Trump needs to follow another example
Perhaps as Chancellor Angela Merkel met President Donald Trump she probably was tempted to make comparisons to another leader from German history. No, not the one that everyone seems to pull out of the pack but Kaiser Wilhelm II, who reigned from 1888-1918.
Vain, egotistical, flighty and loquacious, Kaiser Wilhelm was addicted to the media outlets of his day. Like the twitterer-in-chief, he craved attention and dramatics. He kept his foreign office on tender hooks and often expressed opinions best left in the corridors of power, not splashed on the front of newspapers. Despite a first-rate intellect, the Kaiser frequently shot himself in the foot with pithy observations. Once, after seeing a tribal village recreated, he noticed skulls and commented that he wished to see his opponents displayed in such a fashion.
As to quick comment, in 1896 after Dr. Leander Starr Jameson’s raid on the Boers in the Transvaal, Wilhelm wired President Paul Kruger expressing support for his government. Naturally, the British were offended and Wilhelm’s own foreign office was appalled. They agreed that Jameson’s London-backed raid was wrong but they were alarmed at the public display — Wilhelm style. He also, in 1908, gave an interview to the British Daily Telegraph where he made a number of remarks that were too candid and that damaged his reputation.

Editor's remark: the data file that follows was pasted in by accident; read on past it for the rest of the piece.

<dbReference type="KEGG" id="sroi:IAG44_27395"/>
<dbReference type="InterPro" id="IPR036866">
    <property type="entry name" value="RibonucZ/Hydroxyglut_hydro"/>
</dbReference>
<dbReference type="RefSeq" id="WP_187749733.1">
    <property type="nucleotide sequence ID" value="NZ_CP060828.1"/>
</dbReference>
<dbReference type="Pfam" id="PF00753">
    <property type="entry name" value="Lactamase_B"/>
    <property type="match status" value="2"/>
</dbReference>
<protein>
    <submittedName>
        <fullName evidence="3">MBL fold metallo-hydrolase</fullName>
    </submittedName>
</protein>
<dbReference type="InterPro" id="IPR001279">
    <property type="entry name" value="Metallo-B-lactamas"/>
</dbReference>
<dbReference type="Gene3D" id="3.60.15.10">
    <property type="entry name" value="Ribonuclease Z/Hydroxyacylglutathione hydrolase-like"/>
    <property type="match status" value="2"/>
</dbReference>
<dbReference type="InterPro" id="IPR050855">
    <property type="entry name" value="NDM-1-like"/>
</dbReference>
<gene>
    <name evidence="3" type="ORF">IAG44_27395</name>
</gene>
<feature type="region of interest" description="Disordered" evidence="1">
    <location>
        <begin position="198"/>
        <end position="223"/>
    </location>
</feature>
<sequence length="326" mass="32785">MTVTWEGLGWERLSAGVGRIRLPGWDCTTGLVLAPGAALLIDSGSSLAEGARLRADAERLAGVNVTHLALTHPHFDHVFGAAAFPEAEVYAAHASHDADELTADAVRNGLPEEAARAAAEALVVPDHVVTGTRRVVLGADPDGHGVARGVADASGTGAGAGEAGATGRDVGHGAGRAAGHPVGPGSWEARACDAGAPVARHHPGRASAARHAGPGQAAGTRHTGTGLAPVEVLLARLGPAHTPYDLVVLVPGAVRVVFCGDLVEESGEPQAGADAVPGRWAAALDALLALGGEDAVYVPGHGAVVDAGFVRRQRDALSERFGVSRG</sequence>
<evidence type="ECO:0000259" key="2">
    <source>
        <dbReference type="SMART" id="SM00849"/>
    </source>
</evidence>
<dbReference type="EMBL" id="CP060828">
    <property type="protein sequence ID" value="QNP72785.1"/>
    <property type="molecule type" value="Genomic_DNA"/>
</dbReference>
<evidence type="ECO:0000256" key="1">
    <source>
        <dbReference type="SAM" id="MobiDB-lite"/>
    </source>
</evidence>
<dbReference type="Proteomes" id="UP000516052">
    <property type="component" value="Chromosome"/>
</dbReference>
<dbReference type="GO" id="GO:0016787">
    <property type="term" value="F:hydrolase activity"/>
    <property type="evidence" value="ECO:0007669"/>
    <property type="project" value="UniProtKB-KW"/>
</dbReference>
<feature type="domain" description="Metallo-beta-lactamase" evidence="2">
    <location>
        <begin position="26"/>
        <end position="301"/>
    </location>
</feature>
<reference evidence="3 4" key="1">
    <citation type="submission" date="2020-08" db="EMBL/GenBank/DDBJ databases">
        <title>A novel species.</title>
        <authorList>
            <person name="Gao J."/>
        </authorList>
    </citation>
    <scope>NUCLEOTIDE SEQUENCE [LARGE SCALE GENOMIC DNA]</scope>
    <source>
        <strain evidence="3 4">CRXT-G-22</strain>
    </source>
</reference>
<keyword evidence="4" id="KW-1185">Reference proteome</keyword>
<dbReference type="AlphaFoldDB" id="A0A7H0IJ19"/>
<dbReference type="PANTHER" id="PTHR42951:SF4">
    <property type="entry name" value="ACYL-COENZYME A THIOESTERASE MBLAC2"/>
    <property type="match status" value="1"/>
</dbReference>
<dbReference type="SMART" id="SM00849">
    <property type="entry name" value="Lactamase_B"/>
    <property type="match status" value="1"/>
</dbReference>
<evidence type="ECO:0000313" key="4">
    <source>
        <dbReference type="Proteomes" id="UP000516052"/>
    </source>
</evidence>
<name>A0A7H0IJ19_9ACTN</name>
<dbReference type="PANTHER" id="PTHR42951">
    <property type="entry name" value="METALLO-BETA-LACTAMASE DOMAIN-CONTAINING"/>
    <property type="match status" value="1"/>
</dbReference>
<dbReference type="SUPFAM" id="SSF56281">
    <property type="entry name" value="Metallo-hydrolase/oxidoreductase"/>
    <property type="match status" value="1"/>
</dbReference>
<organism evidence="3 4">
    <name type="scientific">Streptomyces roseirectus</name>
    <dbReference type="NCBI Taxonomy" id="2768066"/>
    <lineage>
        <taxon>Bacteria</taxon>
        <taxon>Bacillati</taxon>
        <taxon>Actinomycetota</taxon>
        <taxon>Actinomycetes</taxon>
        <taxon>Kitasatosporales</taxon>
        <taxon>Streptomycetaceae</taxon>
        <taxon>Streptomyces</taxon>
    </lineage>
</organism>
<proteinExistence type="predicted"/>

Wilhelm II acted as if foreign policy was his chief province, believing that the world could be managed face to face, policy be damned. Certainly Trump has shown this tendency with his predilection for insta-comment. Without evidence he blamed former President Barack Obama of illegal surveillance of Trump Tower. He quite inappropriately brought it up during Merkel’s visit. When the Chancellor left, he falsely claimed that Germany was behind in its payments to NATO.
Trump’s openness seemed charming at one point, but he has worn out the privilege. The self-praise is juvenile and the false claims offensive. Moreover, it gives foreign governments an insight into his way of thinking. Like Wilhelm he seems to lack the understanding that words are important, particularly in foreign policy and are not to be wasted casually. He treats his own State Department like a private service and sends Secretary Rex Tillerson on foreign missions without staff or press. He is becoming the petit-king of Mar-a-Lago.
Forget that Trump has some right to distrust the foreign policy establishment. But his behavior is gradually making him a figure of mirth. He fancies his strategy a reprise of Nixon’s “madman” approach. Keep them guessing, but given Trump’s mouth he undercuts his State Department and delivers empty threats. No sooner than Tillerson landed in Beijing he was recognizing China’s primacy over North Korea. Like the careless comment to the Taiwanese president, Trump’s remarks seem empty, frivolous and ridiculous.
No president can conduct foreign policy on the fly or with midnight communications. His base might like it, but foreign governments will not. If he wants to redirect American foreign policy he would be better to imitate that other German statesman, Chancellor Otto von Bismarck, rather than “Silly Willy.”